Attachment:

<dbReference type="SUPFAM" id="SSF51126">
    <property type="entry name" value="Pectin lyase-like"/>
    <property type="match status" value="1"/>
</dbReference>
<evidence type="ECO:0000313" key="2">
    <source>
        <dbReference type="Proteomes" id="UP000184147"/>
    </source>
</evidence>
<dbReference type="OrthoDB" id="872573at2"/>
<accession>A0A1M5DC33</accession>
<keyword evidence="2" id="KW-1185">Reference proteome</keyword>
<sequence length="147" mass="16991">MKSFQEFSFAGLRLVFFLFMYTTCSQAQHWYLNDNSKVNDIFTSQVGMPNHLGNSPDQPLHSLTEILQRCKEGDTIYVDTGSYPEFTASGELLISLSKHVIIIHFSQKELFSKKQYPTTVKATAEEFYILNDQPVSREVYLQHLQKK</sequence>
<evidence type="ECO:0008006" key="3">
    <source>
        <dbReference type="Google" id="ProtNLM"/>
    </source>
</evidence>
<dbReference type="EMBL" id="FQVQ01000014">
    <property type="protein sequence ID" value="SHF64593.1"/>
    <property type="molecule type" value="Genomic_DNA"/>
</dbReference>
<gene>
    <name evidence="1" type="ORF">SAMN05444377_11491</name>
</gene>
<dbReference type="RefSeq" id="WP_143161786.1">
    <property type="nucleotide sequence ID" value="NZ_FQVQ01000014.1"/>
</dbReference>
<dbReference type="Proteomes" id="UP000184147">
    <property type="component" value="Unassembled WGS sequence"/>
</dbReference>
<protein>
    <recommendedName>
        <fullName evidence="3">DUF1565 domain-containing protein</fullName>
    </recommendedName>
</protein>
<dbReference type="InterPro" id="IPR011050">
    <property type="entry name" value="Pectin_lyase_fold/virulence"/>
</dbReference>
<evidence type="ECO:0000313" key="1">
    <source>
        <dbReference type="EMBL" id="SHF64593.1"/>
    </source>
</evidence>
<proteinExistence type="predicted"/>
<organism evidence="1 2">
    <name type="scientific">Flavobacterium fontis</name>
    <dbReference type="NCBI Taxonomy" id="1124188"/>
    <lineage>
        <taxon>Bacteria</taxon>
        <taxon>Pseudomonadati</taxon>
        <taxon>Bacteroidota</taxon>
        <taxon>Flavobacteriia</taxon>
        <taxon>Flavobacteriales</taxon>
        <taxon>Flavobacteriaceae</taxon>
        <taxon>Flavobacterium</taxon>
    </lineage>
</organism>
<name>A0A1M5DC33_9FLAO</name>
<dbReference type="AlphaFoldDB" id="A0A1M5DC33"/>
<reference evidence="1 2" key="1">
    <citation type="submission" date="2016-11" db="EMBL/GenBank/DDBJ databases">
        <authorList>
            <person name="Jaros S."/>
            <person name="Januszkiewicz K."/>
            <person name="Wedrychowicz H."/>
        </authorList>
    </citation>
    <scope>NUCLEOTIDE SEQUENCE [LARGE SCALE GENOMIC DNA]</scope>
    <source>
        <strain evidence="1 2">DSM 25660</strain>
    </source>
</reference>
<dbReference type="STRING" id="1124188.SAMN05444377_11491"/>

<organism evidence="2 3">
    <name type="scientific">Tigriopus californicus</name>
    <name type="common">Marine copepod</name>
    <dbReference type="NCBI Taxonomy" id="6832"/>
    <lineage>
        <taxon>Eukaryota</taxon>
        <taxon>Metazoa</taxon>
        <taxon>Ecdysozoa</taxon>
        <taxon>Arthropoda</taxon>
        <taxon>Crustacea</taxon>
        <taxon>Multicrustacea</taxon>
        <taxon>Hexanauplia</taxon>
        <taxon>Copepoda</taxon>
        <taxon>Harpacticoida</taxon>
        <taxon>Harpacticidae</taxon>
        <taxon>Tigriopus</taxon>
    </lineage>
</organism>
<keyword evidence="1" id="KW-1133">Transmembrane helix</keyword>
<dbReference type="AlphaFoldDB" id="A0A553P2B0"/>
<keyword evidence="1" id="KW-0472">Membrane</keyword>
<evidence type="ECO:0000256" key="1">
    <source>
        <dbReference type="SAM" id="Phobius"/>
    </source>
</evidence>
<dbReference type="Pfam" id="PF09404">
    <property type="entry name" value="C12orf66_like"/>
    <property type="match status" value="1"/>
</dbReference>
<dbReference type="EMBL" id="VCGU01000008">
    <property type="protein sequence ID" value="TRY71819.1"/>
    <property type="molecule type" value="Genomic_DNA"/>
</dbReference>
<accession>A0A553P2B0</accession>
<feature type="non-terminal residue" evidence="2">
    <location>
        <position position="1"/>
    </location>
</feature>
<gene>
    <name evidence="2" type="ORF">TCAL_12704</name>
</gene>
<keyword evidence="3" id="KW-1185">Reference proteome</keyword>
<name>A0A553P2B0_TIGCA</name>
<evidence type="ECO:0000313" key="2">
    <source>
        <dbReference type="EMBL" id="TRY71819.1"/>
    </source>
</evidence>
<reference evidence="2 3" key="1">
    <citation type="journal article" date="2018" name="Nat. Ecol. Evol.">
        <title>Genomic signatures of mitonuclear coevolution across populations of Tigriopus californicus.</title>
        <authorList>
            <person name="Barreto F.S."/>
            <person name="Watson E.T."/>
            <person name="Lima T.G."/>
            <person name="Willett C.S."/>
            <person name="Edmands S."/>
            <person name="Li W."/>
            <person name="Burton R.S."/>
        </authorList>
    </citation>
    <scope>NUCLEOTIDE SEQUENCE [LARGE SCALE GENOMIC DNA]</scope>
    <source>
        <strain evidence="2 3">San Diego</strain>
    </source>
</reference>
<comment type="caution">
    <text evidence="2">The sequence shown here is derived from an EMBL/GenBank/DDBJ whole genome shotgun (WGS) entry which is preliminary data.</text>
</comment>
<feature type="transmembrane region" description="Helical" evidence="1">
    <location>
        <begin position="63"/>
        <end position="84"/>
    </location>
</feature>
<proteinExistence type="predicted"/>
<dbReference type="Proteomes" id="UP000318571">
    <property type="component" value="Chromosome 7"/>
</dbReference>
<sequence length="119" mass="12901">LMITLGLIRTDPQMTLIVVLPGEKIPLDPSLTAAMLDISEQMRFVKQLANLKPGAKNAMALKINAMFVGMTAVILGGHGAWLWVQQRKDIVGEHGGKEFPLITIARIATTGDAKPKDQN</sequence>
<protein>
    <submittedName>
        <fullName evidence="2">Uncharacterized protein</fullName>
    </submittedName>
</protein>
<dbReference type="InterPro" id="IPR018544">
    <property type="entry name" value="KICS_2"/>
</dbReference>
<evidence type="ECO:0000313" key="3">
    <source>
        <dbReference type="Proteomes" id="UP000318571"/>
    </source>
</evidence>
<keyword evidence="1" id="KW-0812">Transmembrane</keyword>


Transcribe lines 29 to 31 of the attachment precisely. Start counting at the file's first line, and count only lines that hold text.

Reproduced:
<dbReference type="Proteomes" id="UP000184147">
    <property type="component" value="Unassembled WGS sequence"/>
</dbReference>